Now Playing
102.3 WBAB
Last Song Played
L.I.'s Only Classic Rock!
On Air
No Program
Now Playing
102.3 WBAB
Last Song Played
L.I.'s Only Classic Rock!

Roger

Hey I'm Roger from The Long Island Rock'N'Roll Morning Show with Roger and JP. If you've got a family, I get you. If you've got daughters, call me, we can share intelligence. Did you grow up in the 70s, listening to Zeppelin, Kiss, Skynyrd and VH records while drawing band logos on your school notebook?

 That's where my half of the Roger and JP radio show comes from.

 Listen when you can and call me if you ever wanna play poker on Friday!

Latest from Roger

Results 1 - 5 of 249 next >

How thinking like a poker player can help you get a raise

Trending on Facebook

More popular and trending stories

Not everyone has a taste for poker, and people choose to not play it for a variety of reasons. Perhaps they don’t have the math skills or they just don’t understand the game. It could be they have little tolerance for risk and don’t enjoy formulating and following game strategy. Some people don’t handle losing well, so it’s best to avoid games with high stakes.

That’s fine. You don’t need to like poker. You can go your whole life without needing to play it — no one will force you to.

That doesn’t mean you can’t use the basic poker skills to your advantage. There are a lot of lessons you can learn from poker that will help you thrive personally and professionally. Rather than have you put money on the line to learn them, we decided it made more sense to ask experienced poker players to share the most valuable things they’ve learned from the game and apply them to something most people experience but many don’t enjoy doing: salary negotiation.

1. Read the Situation

When going into your boss’ office to ask for a pay raise, there are a lot of factors in play that will impact the outcome of your discussion. There are the facts — you know what skills you bring to the table, and the employer knows how much he or she can afford to pay you — and there’s not much you can do to alter those.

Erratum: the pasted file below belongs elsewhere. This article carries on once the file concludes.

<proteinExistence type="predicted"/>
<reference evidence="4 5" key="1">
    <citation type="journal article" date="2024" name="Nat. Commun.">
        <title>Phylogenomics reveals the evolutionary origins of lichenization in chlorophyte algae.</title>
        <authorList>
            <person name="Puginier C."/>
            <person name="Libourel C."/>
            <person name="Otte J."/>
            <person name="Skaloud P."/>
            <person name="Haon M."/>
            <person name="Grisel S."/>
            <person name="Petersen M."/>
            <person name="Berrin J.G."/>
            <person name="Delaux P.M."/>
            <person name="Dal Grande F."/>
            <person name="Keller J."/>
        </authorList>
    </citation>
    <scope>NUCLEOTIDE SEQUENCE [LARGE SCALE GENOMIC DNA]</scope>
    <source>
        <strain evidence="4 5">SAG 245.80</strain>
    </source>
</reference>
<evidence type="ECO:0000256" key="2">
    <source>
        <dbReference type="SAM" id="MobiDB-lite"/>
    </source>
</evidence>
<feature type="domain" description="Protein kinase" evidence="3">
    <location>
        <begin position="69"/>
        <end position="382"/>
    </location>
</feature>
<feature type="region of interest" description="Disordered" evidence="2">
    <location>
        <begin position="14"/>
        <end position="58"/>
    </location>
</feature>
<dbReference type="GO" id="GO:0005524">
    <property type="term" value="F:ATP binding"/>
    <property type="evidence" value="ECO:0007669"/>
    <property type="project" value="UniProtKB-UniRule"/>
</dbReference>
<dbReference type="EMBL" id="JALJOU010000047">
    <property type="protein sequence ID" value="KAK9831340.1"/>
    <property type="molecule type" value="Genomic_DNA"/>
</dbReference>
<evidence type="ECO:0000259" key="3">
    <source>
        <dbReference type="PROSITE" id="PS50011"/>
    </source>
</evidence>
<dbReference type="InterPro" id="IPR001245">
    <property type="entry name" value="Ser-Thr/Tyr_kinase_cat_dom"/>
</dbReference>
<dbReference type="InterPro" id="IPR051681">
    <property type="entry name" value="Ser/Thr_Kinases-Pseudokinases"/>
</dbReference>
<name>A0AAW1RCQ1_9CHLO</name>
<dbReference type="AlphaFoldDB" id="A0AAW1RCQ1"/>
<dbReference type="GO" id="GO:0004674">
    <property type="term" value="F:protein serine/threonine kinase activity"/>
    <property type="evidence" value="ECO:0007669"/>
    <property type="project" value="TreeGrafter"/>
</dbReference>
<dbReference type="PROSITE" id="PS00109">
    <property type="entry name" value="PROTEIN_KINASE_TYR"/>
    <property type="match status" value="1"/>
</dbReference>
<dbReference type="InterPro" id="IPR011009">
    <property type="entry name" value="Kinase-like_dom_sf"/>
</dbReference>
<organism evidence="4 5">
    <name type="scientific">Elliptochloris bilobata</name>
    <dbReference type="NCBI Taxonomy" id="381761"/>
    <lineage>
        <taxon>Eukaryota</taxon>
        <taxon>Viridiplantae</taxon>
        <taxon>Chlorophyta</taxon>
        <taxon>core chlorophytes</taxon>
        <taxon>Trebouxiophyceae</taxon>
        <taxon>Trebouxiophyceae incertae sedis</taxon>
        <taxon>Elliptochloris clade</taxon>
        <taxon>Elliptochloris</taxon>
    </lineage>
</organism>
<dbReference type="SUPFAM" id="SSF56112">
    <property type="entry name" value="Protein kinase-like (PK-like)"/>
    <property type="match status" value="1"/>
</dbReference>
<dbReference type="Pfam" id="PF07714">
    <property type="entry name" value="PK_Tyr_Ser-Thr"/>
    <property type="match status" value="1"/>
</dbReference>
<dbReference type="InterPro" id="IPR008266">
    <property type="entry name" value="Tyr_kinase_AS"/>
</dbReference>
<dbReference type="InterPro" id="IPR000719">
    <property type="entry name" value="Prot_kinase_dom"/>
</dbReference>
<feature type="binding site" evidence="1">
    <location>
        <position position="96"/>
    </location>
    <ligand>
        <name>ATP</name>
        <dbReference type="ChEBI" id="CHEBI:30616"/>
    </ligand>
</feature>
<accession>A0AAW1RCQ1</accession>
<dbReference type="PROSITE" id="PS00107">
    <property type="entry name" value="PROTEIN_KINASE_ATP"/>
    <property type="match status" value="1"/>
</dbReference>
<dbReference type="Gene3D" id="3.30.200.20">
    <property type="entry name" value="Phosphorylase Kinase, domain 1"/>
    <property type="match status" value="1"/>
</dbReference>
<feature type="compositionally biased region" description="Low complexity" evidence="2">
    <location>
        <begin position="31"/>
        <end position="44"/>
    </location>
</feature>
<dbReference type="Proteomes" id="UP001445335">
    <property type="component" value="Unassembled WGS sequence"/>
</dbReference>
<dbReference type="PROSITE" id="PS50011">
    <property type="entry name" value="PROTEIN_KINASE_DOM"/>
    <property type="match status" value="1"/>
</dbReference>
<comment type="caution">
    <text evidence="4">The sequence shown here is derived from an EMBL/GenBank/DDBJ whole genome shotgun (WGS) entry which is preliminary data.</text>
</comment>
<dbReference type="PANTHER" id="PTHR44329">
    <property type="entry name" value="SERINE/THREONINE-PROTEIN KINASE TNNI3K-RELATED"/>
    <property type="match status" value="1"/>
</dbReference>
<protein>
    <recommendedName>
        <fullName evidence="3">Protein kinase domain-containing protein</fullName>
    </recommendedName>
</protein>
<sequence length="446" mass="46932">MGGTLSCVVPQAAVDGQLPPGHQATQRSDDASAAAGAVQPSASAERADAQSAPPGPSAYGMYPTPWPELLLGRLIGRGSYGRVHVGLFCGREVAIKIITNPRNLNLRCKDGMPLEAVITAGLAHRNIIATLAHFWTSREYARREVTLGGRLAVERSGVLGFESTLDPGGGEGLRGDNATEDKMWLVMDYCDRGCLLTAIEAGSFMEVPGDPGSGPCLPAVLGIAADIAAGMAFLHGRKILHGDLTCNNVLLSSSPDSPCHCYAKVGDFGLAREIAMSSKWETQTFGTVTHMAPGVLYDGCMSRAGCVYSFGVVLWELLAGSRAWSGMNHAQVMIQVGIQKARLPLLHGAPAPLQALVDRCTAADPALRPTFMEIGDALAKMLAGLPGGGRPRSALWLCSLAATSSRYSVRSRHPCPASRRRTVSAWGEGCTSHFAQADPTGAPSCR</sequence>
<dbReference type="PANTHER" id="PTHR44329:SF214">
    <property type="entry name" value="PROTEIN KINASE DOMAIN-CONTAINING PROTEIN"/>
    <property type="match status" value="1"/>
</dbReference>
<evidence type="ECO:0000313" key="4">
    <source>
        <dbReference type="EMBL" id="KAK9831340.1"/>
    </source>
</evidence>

Here’s where the dynamics of your meeting come in. You have no control over the cards your boss is holding, but you can persuade him or her to play in your favor by delivering a convincing pitch without appearing vulnerable. Just as in poker, body language has a huge impact on someone’s perception of you and can affect the way they respond.

David Daneshgar, a former professional poker player who won an event at the 2008 World Series of Poker, said everything from posture to breathing patterns can have a huge impact in how seriously you’re taken by the person across the table.

“Act genuine and normal,” Daneshgar said. “I wouldn’t come off too cocky — people in poker with a bad hand would overcompensate with action.”

2. Get Comfortable With an Uncomfortable Situation

The stakes can be high when asking for a raise. For some people, it may mean the difference between paying off debt or having to make tough personal budget cuts. No matter how badly you want to win, you have to understand that you may not and be willing to accept that. Negotiating for a raise may be extremely stressful, but you can’t let your emotions derail your game plan. If you’ve given your strategy a lot of thought and believe you’ve come up with the best course of action you can think of, stick to it, even when things aren’t going well. Desperation won’t win you anything.

“One of the things in poker is, ‘don’t reveal your hand till it’s time’,” said John Rogers, an amateur poker player who has used his 12 years of experience to guide him through the tough stages of entrepreneurship. One of the most common things Rogers sees among new players is a tendency to hold their cards too high or have to look back at their hand frequently, allowing other players to pounce on that vulnerability.